US President Donald Trump has announced that he will put a signature on an executive order to provisionally suspend all immigration to the United States amidst the coronavirus. The president sent the message on Twitter and described the virus attack as an invisible enemy. American jobs need to be protected without further details. It was also not clear when the President would sign the orders and which programs might also be affected.
It is also not clear who will be immediately affected by Mr. Trump’s announcement, where we haven’t heard a response from the Whitehouse.
The tweet followed some critics that the government could use the pandemic as a scapegoat to restrict immigration.
The Whitehouse believes the country has seen the worst virus and should now be reopened. Trump’s announcement late Monday, in addition to the current popular movement restriction introduced by various states to curb the spread of COVID-19, has paralyzed the economy.
Last month, the US stopped processing visas, including for immigrants, for fear of this contagious virus that spread like a storm.
The U.S. government has also decided with Canada and Mexico to extend the limit on inter-travel that is not considered essential to mid-May.
And in the past few weeks, the government has used emergency powers to drive thousands of undocumented migrants along the US-Mexico border.
Over 20 million Americans have applied for unemployment in the past four weeks. This is about as many jobs as employers have added in the past decade.
Although the country appears to have passed the peak of the pandemic, there are still new cases reported every day. By April 20, over 792,930 cases and 42,518 deaths with 72,389 recoveries were confirmed, according to Worldometers.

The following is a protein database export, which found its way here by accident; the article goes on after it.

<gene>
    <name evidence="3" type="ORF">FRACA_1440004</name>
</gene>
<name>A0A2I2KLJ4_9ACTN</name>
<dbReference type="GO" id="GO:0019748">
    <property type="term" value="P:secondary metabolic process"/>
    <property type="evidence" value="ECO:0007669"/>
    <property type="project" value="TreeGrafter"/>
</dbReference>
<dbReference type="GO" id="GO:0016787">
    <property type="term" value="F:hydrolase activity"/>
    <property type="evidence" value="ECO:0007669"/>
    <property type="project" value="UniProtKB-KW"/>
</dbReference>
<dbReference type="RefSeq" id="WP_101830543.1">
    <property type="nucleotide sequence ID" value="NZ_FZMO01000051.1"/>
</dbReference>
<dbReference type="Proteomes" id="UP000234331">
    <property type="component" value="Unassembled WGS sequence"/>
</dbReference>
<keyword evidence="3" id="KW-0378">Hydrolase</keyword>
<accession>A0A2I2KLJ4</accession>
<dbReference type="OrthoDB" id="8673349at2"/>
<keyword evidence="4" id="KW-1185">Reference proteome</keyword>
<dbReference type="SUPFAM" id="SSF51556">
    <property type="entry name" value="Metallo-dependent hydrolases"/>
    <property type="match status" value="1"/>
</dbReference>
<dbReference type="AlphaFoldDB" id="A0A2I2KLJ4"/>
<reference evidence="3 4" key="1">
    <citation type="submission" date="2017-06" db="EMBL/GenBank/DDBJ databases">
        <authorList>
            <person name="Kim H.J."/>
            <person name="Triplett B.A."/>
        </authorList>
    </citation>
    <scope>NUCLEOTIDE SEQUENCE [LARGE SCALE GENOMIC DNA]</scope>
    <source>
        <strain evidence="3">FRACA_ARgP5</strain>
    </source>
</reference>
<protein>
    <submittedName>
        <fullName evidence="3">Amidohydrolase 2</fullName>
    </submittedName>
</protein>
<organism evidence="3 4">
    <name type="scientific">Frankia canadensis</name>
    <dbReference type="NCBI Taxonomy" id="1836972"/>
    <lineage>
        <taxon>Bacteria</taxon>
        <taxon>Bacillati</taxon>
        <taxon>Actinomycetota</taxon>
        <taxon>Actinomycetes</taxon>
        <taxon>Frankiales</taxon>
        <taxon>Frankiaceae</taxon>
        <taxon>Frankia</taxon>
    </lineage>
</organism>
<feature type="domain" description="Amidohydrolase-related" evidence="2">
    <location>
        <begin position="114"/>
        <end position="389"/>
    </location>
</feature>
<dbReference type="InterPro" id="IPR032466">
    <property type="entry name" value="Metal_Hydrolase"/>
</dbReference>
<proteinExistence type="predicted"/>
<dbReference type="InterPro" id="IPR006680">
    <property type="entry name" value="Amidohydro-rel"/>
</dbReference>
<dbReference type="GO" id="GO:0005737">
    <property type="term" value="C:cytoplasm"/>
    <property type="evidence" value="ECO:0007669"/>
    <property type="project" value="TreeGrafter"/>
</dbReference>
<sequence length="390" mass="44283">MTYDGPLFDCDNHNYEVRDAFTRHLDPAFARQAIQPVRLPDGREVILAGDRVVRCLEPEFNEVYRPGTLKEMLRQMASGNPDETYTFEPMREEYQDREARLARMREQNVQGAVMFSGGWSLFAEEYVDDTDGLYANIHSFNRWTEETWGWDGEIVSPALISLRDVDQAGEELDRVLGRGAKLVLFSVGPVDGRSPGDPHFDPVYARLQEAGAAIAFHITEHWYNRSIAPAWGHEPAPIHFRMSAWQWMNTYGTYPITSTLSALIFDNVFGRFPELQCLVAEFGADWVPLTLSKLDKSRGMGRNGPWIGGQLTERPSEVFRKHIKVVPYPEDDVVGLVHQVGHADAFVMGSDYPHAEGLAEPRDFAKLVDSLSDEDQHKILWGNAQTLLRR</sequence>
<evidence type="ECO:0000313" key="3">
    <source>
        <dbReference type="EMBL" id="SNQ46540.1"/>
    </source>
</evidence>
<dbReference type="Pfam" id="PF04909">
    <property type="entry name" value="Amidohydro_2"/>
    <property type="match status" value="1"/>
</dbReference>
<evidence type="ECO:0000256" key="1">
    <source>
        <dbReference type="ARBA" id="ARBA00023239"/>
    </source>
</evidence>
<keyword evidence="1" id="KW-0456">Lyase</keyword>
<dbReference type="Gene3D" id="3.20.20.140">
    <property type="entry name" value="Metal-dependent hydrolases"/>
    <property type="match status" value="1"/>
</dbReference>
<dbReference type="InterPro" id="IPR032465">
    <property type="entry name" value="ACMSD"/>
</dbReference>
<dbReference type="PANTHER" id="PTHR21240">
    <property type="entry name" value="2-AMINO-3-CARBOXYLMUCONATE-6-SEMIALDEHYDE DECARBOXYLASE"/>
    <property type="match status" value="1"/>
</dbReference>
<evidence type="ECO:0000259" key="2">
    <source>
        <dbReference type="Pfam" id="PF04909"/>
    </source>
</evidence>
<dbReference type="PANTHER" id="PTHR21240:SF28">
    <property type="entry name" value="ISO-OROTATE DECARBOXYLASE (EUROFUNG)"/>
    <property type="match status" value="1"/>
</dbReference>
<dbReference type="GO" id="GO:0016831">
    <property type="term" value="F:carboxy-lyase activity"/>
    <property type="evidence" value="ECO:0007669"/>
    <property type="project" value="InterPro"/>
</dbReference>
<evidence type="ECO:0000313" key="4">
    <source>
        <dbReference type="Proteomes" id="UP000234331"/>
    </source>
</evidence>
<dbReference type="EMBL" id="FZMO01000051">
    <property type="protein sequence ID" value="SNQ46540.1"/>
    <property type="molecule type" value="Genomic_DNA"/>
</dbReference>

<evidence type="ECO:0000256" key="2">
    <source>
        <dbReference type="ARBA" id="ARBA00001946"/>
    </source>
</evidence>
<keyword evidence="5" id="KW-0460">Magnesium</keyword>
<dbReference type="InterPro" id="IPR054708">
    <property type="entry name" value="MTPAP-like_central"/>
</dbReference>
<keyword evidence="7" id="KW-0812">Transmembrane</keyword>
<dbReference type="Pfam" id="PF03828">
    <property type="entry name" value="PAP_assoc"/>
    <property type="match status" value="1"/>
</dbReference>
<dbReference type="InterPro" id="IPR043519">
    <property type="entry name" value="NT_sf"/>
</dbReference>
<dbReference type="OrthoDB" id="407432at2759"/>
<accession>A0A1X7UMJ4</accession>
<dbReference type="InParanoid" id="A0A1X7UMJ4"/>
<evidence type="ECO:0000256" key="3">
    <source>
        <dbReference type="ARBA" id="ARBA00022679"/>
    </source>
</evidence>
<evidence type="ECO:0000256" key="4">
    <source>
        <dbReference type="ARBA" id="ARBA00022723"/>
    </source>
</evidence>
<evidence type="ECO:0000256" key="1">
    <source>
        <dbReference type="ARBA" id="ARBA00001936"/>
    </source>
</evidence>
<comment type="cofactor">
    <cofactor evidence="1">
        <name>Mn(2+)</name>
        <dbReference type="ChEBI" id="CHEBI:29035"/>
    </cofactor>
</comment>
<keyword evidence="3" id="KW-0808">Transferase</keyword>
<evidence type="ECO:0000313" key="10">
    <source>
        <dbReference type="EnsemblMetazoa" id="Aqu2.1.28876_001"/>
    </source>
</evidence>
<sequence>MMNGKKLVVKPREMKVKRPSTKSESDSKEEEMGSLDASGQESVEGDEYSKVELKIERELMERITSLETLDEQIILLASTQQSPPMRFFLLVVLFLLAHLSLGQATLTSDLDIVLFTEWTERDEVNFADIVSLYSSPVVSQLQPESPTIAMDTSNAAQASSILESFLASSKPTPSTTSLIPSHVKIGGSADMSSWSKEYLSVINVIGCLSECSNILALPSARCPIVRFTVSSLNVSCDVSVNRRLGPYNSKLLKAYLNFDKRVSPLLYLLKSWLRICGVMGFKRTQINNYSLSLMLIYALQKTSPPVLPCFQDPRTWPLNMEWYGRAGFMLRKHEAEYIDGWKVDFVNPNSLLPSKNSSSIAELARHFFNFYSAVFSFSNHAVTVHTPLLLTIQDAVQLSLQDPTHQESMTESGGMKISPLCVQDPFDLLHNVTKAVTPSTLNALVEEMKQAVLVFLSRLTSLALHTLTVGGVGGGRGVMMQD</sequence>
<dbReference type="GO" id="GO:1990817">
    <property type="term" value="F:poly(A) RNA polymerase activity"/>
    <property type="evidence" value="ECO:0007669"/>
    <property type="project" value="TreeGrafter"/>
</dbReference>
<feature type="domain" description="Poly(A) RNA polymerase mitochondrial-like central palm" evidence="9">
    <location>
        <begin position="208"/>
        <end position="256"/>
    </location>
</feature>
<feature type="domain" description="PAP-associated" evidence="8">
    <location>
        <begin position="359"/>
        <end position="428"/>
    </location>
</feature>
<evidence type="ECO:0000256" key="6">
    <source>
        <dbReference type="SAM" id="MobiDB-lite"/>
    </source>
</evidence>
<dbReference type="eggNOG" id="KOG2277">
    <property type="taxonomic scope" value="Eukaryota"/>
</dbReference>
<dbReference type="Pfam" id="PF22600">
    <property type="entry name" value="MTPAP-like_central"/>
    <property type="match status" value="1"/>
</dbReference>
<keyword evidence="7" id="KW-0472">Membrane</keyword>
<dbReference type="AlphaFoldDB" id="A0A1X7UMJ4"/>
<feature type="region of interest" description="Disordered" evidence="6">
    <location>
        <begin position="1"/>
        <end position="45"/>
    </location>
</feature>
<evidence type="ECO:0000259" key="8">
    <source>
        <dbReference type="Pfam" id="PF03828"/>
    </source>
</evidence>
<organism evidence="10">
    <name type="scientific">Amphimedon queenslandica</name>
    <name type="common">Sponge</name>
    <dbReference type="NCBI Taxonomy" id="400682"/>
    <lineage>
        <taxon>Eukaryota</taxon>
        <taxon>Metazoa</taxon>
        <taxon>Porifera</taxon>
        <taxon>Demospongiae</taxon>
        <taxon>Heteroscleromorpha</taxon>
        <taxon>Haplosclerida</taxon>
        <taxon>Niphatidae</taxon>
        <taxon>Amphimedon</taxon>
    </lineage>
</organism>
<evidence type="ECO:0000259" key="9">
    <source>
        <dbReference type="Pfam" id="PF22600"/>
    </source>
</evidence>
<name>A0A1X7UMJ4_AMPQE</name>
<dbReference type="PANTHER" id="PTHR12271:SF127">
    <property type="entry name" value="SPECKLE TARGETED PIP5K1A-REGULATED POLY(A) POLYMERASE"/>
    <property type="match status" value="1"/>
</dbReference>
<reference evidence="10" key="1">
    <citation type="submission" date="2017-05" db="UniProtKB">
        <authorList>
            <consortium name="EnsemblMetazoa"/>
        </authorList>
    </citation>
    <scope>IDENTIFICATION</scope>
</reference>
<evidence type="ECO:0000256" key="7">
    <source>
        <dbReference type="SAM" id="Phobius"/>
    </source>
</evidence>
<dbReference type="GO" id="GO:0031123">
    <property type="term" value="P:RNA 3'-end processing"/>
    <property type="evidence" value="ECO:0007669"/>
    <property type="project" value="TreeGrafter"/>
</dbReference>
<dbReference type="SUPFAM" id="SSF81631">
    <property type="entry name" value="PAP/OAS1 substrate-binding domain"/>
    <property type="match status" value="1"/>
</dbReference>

These numbers should not ignore Donald Trump’s announcement to contain the virus from outside the United States. His track record of enforcing Twitter guidelines is decidedly mixed. The details of his temporary ban on immigration announced a few hours before midnight on Monday, will throw considerable light on the breadth and lawfulness of his actions.
However, it is no undisclosed that Mr. Trump and some key consultants have long perceived immigration as an outflow rather than a national benefit. And the text of his tweet that the move is necessary not only to protect the nation’s health but “the jobs of its large American citizens,” just emphasizes this.
There is no doubt that the proposal, in whatever form, is vigorously rejected by immigration groups, some business interests, and the President’s ideological opponents. That’s probably fine with a man who loves to draw political lines of war and incite his opponents whenever possible.
Four years ago, the president advocated an aggressive platform against immigration, including a complete, albeit temporary, ban on all Muslims from entering the country. Now that a tough re-election campaign is imminent, he has found a similarly combative measure to assert himself.
Thoughts of many, the announcement could be used as a campaign weapon.
Lena Wood graduated from John Carroll University in the year 2002. She born and grown up in Dallas but later she moved to Cleveland for Studying. Lena has written for several major publications including Community Newspapers and News Desk. Lena is a community Reporter and also Covers National Topics.